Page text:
Use this URL to cite or link to this record in EThOS: http://ethos.bl.uk/OrderDetails.do?uin=uk.bl.ethos.607583
Title: Nanostructured transparent conducting oxides via blockcopolymer patterning
Author: Kim, Joung Youn Ellie
ISNI:       0000 0004 5364 5427
Awarding Body: University of Cambridge
Current Institution: University of Cambridge
Date of Award: 2014
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Abstract:
The aim of this thesis was to develop a new class of TCO material in thin film form, one featuring a mesoporous structure with a 20-40nm length scale. The microphaseseparation of block copolymer was exploited for patterning the TCO materials into this nanostructure. As portable electronics become more widespread and integrated into daily life, and impending energy shortages drive progress towards more efficient and economical photovoltaic technologies, the development of fabrication routes to nanostructured TCO has become a subject of study for many. This thesis concentrates on the development of zinc oxide (ZnO) based materials. One of the more common TCOs, ZnO has many potential applications in piezoelectric devices, organic (and dye-sensitised) photovoltaics, gas sensors, and so on. Unfortunately, nanostructured ZnO has been particularly difficult to realise, due to its rapid crystallisation into wurtzite crystals. Therefore, much of this works focus lies in bypassing the widely recognised problems of creating such a nanostructured material, and its processing into a thin film form useful for many applications. The first chapter of this work reviews the main principles of transparent conducting oxides, trends in past research, and current directions of inquiry. Chapter 2 presents the basic underlying principles of block copolymer self-assembly, and discusses its application to the creation of mesoporous metal oxides. Broadly speaking, there are two different ways to do so either as a sacrificial template, or as a structure guiding agent. Both uses of BCP are demonstrated throughout this work. Chapter 3 describes the experimental methods used in this study, including approaches to film processing as well as characterization techniques. In Chapter 4, a reliable and controllable route to preparing 3D bicontinuous polymeric template is presented, which employs phase separation of block copolymer. Using the templates developed in Chapter 4, two fabrication routes to ZnO based materials are presented in Chapter 5 and 6. In Chapter 5, atomic layer deposition was utilised to realise 3D structures of ZnO with 20-40 nm length scale, exploiting its ability to conformally deposit one layer at a time. These structures include an extremely periodic gyroid structure, as well as a bicontinuous wormlike morphology. This mesoporous ZnO was processed into thin film form, and its use was demonstrated in an inverted P3HT-ZnO hybrid solar cell. In Chapter 6, a solution impregnation approach was explored, using sol gel of a recently developed amorphous TCO material, In-Ga-ZnO. Various thin film processing techniques were explored to arrive at the optimum fabrication route to 3D mesoporous In-Ga-ZnO. Upon electrical and optical characterisation, this material revealed excellent transparency and electrical conductivity even in mesoporous form, exhibiting great potential for use as a transparent electrode. Chapter 7 presents a different approach to the previous chapters, where block copolymer was used not as a template, but as a structure guiding agent to fabricate 3D nanostructured ZnO. Due to its simplicity and elegance, this bottom-up coassembly method has been utilised and well-established for other metal oxide systems, but hardly applied to zinc oxide successfully. The issues of rapid crystallisation were bypassed by first synthesising ZnO nano crystals, and incorporating them into the BCP nano-architecture. Finally, Chapter 8, concludes this work by summarising the re- sults and insights gained, and by presenting some preliminary results for possible future work.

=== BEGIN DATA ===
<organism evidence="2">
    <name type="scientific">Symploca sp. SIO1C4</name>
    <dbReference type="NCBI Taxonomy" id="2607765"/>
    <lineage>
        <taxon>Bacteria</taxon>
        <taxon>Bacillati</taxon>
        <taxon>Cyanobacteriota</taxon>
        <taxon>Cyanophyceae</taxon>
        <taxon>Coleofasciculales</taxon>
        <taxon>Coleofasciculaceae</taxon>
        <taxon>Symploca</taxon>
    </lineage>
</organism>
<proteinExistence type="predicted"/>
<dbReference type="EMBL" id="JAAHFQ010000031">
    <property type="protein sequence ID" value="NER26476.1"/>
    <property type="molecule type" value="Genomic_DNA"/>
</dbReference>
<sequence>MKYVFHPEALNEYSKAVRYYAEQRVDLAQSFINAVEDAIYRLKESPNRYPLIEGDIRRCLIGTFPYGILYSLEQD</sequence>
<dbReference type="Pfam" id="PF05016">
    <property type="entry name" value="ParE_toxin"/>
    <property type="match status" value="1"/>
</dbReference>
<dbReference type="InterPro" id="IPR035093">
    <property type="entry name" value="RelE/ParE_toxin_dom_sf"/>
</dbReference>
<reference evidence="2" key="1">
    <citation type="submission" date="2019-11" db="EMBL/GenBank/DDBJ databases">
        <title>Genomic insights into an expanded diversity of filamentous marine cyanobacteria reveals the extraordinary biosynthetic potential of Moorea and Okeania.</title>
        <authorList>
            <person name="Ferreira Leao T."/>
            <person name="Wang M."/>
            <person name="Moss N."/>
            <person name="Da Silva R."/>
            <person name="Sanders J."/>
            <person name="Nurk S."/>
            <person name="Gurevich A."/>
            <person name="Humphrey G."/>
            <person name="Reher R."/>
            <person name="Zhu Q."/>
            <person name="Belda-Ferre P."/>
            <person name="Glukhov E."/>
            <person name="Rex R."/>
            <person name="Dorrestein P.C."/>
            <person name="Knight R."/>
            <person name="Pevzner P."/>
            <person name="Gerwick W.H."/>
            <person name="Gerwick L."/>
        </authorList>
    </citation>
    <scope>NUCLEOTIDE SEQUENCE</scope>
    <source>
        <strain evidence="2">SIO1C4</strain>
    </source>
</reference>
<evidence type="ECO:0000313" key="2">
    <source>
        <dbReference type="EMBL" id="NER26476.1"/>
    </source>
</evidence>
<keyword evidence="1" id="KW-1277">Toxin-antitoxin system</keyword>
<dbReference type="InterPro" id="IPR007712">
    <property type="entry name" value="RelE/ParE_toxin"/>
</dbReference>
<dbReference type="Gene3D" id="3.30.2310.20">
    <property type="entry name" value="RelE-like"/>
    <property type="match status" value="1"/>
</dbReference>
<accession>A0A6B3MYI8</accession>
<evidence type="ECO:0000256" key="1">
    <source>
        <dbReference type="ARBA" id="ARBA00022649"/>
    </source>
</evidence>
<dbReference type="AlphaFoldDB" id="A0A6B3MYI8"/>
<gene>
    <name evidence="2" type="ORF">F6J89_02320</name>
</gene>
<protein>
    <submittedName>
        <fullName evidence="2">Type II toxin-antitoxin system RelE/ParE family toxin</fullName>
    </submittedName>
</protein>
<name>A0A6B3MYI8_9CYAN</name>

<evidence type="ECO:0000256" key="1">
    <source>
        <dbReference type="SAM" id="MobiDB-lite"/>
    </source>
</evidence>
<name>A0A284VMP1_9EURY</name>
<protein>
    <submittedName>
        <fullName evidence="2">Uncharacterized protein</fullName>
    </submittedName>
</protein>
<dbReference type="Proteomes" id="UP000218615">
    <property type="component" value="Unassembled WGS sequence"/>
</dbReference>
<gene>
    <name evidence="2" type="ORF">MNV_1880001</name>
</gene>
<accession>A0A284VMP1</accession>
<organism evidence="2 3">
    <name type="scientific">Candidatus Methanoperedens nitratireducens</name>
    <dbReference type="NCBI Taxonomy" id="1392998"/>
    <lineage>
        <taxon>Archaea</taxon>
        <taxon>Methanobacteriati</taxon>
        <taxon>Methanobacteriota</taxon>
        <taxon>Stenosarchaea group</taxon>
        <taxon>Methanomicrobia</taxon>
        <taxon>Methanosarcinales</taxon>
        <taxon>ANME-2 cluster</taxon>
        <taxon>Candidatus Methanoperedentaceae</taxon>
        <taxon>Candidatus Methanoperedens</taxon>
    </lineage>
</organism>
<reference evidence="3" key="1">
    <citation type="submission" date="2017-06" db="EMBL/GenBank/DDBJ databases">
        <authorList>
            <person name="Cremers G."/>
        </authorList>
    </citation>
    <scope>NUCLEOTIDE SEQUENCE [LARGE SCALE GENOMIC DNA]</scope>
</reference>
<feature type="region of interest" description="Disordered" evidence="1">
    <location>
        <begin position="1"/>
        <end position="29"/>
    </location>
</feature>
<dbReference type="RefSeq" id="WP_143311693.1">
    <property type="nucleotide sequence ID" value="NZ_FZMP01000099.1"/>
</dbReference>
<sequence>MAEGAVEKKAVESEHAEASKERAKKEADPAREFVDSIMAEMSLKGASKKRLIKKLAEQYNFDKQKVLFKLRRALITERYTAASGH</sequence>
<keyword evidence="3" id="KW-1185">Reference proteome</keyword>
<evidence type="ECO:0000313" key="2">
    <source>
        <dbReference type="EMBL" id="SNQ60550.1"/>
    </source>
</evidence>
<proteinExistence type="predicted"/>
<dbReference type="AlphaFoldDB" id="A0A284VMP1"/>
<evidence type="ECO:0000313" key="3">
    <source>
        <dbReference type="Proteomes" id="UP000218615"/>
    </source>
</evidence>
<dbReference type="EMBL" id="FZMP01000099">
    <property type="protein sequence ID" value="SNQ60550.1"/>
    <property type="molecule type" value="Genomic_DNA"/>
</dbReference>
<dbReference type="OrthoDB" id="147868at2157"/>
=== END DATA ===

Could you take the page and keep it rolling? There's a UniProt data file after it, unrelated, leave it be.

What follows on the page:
Supervisor: Not available Sponsor: Not available
Qualification Name: Thesis (Ph.D.) Qualification Level: Doctoral
EThOS ID: uk.bl.ethos.607583  DOI: Not available
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